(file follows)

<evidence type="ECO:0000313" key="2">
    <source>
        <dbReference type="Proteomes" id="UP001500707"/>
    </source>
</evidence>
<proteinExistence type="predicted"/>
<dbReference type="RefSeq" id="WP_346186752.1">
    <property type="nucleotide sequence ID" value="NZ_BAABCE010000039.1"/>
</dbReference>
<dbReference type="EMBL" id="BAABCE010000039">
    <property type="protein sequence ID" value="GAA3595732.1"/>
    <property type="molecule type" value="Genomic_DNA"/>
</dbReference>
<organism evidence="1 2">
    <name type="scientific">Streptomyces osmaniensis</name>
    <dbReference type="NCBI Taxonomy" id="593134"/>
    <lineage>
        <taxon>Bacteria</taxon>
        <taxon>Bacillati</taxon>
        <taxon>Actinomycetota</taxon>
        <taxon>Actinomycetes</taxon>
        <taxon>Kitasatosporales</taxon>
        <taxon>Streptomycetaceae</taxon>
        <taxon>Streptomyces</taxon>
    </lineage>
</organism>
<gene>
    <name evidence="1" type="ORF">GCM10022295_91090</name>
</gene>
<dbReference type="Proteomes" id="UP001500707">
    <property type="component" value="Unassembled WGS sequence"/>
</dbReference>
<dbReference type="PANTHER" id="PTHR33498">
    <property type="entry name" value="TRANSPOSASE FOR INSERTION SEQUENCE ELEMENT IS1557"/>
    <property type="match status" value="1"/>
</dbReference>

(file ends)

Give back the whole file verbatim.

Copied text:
<evidence type="ECO:0000313" key="2">
    <source>
        <dbReference type="Proteomes" id="UP001500707"/>
    </source>
</evidence>
<proteinExistence type="predicted"/>
<dbReference type="RefSeq" id="WP_346186752.1">
    <property type="nucleotide sequence ID" value="NZ_BAABCE010000039.1"/>
</dbReference>
<dbReference type="EMBL" id="BAABCE010000039">
    <property type="protein sequence ID" value="GAA3595732.1"/>
    <property type="molecule type" value="Genomic_DNA"/>
</dbReference>
<organism evidence="1 2">
    <name type="scientific">Streptomyces osmaniensis</name>
    <dbReference type="NCBI Taxonomy" id="593134"/>
    <lineage>
        <taxon>Bacteria</taxon>
        <taxon>Bacillati</taxon>
        <taxon>Actinomycetota</taxon>
        <taxon>Actinomycetes</taxon>
        <taxon>Kitasatosporales</taxon>
        <taxon>Streptomycetaceae</taxon>
        <taxon>Streptomyces</taxon>
    </lineage>
</organism>
<gene>
    <name evidence="1" type="ORF">GCM10022295_91090</name>
</gene>
<dbReference type="Proteomes" id="UP001500707">
    <property type="component" value="Unassembled WGS sequence"/>
</dbReference>
<dbReference type="PANTHER" id="PTHR33498">
    <property type="entry name" value="TRANSPOSASE FOR INSERTION SEQUENCE ELEMENT IS1557"/>
    <property type="match status" value="1"/>
</dbReference>